7. Le Feu aux Poudres (The Day the Earth Shook), by Jacqueline Cervon (1969). Four French cousins, vacationing in Yugoslavia, offer the Macedonian Filip a ride to Skopje.  Tragedy strikes when Filip is bitten by a snake, and Eric offers first aid.  Then an earthquake strikes, and Eric goes missing.  Filip goes off in search of his "breath brother."  They finally find each other and fade out into each other's arms.

This was before I moved to West Hollywood and dated the insanely jealous Bulgarian bodybuilder, before discussions of Bosnia and Kosovo became commonplace, before we learned of the war and terrorism and genocide, and the staunch homophobia of the Balkan governments.  When boys with muscles could still hug their best friends, and poets could still write about the ache of same-sex desire.

Aug 16, 2021

Superman: You'll Believe a Man Can Fly

Superman first flew in 1938, and for the next 40 years he had comic books, movie serials, cartoons, and radio and tv series, but no feature films.  Nor, for that matter, did any superhero except for the tongue-in-cheek Batman (1966).

That all changed in December 1978.

 It was a dreary winter, dark, cold, and snowy, with movies about angst, tragedy, and lost love: The Deer Hunter, Same Time Next Year, California Suite, Moment by Moment, Oliver's Story.  I was depressed; a semester into college, and I hadn't met any gay people, or learned of any gay writers except Shakespeare and Oscar Wilde.  Superman was a bright spot, a cozy childhood memory (though it too had a cave of ice).

Director Richard Donner was careful to include every familiar aspect of the Superman myth: the doomed planet Krypton, the elderly farm couple of Smallville, the Daily Planet, Perry White, Lois Lane, Jimmy Olsen, the Fortress of Solitude, Lex Luthor. And some from the familiar TV Superman of the 1950s, who used to change clothes in a phone booth (no old-style phone booths left in 1978).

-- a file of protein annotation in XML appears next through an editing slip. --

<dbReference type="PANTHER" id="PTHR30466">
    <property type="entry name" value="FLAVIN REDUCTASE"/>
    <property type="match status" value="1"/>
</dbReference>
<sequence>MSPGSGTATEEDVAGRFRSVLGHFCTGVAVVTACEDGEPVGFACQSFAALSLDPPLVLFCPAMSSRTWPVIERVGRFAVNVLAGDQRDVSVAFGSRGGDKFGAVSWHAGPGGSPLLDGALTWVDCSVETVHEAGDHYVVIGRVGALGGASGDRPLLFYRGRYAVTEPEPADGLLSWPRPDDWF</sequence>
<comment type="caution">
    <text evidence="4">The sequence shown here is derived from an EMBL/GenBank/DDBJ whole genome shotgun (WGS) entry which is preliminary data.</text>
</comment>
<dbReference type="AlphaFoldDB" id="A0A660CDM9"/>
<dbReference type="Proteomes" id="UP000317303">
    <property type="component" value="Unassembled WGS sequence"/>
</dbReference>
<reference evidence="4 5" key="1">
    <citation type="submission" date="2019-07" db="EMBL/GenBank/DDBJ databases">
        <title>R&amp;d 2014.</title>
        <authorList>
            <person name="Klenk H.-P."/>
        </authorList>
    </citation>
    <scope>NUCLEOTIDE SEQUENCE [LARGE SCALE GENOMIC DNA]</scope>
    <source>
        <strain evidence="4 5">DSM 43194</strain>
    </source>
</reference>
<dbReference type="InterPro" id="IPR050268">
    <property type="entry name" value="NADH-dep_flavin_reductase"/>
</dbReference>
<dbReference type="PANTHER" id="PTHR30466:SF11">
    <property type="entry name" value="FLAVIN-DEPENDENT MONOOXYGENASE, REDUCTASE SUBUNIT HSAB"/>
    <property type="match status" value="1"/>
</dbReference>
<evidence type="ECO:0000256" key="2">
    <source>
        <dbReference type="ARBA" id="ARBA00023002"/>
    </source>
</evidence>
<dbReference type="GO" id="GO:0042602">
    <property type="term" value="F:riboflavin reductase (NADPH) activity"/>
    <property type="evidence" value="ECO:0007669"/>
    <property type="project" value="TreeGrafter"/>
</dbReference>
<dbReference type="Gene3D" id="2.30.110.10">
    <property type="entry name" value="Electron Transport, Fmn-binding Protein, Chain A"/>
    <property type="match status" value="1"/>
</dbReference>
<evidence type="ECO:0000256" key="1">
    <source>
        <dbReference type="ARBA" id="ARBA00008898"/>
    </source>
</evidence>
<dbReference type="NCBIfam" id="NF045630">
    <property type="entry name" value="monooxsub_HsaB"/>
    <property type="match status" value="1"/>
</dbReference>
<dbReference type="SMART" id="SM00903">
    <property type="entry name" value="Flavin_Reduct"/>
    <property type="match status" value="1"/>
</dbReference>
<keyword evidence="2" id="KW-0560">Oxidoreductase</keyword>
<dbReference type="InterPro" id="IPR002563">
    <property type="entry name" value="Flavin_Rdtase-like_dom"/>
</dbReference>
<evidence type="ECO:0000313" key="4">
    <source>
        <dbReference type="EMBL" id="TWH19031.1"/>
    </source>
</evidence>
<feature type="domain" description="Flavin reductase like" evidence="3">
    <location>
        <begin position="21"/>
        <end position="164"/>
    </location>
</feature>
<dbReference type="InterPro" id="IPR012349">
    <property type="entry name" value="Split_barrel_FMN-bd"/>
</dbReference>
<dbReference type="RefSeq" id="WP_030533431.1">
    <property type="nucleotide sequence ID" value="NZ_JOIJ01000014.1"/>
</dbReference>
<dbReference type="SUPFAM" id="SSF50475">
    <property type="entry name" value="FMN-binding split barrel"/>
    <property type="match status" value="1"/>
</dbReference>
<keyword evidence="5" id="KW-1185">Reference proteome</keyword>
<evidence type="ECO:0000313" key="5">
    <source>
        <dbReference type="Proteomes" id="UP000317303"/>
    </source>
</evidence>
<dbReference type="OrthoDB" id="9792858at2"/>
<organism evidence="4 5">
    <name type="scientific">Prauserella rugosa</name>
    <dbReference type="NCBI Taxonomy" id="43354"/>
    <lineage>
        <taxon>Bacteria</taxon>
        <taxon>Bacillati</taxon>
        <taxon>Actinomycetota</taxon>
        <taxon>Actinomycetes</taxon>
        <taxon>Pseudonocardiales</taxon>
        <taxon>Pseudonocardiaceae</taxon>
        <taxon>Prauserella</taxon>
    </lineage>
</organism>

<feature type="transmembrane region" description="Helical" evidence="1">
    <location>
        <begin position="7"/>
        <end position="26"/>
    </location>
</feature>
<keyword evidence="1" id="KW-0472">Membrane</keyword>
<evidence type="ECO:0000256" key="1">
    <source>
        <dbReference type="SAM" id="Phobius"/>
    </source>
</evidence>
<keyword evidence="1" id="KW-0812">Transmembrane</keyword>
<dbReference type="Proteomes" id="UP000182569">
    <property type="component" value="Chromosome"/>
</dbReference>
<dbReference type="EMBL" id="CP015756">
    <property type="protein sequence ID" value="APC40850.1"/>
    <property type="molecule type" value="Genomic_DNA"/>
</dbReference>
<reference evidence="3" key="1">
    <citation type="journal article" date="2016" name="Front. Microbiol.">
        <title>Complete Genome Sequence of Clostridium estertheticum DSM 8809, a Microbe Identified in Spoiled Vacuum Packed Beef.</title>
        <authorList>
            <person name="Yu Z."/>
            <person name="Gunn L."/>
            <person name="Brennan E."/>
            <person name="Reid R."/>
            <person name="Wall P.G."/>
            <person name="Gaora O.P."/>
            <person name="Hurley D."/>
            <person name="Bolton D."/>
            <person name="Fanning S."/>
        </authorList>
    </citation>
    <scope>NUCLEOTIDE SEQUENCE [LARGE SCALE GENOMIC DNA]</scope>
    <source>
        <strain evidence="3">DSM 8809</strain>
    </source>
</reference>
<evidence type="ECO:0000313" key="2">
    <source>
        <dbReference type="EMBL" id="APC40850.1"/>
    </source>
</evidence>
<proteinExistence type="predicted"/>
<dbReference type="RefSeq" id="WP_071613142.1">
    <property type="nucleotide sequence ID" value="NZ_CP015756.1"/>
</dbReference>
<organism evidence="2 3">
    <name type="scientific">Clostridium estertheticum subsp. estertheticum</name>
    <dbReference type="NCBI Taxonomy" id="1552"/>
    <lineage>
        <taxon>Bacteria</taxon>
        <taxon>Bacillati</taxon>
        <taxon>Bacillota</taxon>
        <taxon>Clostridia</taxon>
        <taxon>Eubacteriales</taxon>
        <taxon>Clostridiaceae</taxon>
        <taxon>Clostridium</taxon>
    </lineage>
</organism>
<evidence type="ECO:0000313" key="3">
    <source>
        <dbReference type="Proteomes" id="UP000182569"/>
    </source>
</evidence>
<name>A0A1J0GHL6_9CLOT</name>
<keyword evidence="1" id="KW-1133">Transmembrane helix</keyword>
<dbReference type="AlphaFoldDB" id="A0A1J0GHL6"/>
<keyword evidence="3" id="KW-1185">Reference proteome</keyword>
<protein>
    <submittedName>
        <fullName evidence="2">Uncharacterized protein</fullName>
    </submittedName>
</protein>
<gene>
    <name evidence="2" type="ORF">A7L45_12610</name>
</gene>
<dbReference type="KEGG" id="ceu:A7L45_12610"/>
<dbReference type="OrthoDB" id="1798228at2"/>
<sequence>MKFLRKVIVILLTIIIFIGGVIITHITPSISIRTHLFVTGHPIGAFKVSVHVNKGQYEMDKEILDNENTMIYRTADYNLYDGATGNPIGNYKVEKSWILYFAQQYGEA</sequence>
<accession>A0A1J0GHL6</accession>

Indeed, everyone was so busy checking off their list of Superman conventions that they forgot to pay attention to the plot: Lex Luthor plans to drop a nuclear bomb on the San Andreas Fault, thus causing California to slip into the ocean, whereup he will get rich by selling prime oceanside real estate in Nevada.

Ok, that was ridiculous even for a comic book.

The Man of Steel was played by 26-year old Christopher Reeve, a virtual unknown (he had one movie credit and a few tv appearances). He was hired for his muscles, his square jaw, and for his uncanny ability to be both sexy and wholesome at the same time.

He didn't disrobe during the movie, but he favored us with some beefcake shots in teen magazines and in the faux-gay After Dark.

 He was interviewed in gay magazines, an almost unprecedent act of solidarity in the 1970s, and in 1982 he played a gay character, the protege of playwright Sidney Bruhl (Michael Cane) in Death Trap.  I can still remember the gasps of shock when the two characters kissed on-camera.

Gay-positive Christopher Reeve and his studly physique provided the only gay interest in Superman.  No buddy-bonding in high school, no boy pal, no subdued homoromantic sniping with Lex Luthor.

It was a heterosexual love story, and rather a sappy one.  Audiences twittered and squirmed when Superman and Lois Lane (Margot Kidder) flew endlessly through the skies of Metropolis hand in hand, while Lois thought: "Can you feel what I feel? Do you know what you're doing to me?"

On the other hand, she wasn't a complete Girl Scout.  She asked, "How big are, I mean, how tall?", leading to considerable speculation about the Man of Steel's package.

Christopher Reeve was paralyzed in an equestrian accident in 1995, and died in 2004.  Margot Kidder died in 2018.  They're both gone, but that magical night in the midst of a cold, dark, dreary winter lives on.